LOGIN
DEMO

SAR Noncritical Fields: Still Important

Cherilyn Genovese, CAMS

Nov 15, 2017

Most people define critical as important: CRITICAL (krɪtɪkəl). adjective A critical time, factor, or situation is extremely important.
So doesn't noncritical mean not important? 
Not always! The assumption that a noncritical field is unimportant or can be skipped is a common misconception even among seasoned veterans in the industry.

Empty critical fields prevent submission of the SAR, and blanks in noncritical fields won’t inhibit filing but failing to provide adequate information in noncritical fields can trigger auditor and examiner criticism. 

The expectation is that all relevant information whether critical or noncritical is included in reporting. When FinCEN issues guidance, the industry understands that it’s expected, rather than a suggestion. If FinCEN didn’t want to know the information, they wouldn’t be asking for it. If the data is readily available, the expectation is that you’ll provide it.


Where Does It Say That?
The Federal Financial Institutions Examination Council (FFIEC) Bank Secrecy  Act/Anti-Money Laundering Infobase includes this explanation: “Certain fields in the BSAR are marked as "critical" for technical filing purposes. This means the BSA E-Filing System will not accept filings in which these fields are left blank.”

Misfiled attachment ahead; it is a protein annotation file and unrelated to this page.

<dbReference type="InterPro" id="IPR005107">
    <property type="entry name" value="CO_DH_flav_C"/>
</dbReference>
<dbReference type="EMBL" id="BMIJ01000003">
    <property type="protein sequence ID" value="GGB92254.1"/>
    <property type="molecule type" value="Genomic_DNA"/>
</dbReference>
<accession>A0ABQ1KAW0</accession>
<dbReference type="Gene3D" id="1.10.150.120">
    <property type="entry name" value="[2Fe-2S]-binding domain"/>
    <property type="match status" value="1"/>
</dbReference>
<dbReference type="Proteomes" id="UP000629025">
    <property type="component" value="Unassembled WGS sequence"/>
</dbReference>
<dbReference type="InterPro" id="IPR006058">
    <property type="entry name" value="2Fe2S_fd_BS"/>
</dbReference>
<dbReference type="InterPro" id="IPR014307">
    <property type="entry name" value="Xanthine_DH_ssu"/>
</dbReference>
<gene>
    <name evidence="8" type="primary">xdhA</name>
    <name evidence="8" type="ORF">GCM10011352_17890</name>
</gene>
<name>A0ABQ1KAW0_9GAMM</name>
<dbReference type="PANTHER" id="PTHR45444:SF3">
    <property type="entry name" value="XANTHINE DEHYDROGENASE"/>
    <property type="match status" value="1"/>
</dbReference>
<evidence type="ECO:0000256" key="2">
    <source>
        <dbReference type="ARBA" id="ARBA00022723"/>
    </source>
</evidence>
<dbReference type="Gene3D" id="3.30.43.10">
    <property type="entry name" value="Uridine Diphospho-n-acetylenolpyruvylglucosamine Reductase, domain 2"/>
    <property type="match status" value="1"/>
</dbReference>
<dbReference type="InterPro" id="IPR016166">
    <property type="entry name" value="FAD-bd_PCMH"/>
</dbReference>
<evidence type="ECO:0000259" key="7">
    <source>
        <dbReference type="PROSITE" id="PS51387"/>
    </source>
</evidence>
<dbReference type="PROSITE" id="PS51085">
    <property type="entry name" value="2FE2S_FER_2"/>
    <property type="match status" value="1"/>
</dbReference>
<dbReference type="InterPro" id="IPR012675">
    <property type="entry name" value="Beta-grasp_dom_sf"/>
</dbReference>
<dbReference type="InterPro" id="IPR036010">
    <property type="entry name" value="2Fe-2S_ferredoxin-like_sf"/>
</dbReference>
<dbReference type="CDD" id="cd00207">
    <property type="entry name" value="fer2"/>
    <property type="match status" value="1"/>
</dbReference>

FinCEN Suspicious Activity Report (SAR) FAQs clearly stress this point.

“for both critical and noncritical elements, financial institutions should complete those Items for which they have relevant information, regardless of whether or not the individual Items are deemed critical for technical filing purposes."

“For non-critical Items, FinCEN expects financial institutions will provide the most complete filing information available within each report consistent with existing regulatory expectations. Based upon feedback from law enforcement officials, such information is important for query purposes.”

 

So Why the Uptick in Criticism?
The answer is simple: sheer volume.

Let’s start by looking at the amount of data finding its way to FinCEN.  According to the latest data, year over year there’s been a steady increase in SAR filings by depository institutions. We’ve seen a 39% increase in filings from 2013 to the end of 2016. Based on trending activity depository institutions alone will crest a million SAR filings in 2017.

You can find more information by clicking this link: Section 2 - Depository Institution SARs: Section 2 - FinCEN Suspicious Activity Report (Form 111) & Exhibit 1: Filings by Year & Month by Depository Institutions* March 1, 2012 through December 31, 2016The statistics include Suspicious Activity Reports filed since March 1, 2012 on FinCEN Form 111 where the type of financial institution is depository institutions (i.e. banks, thrifts, savings and loans, and credit unions).

 

Month

2012

2013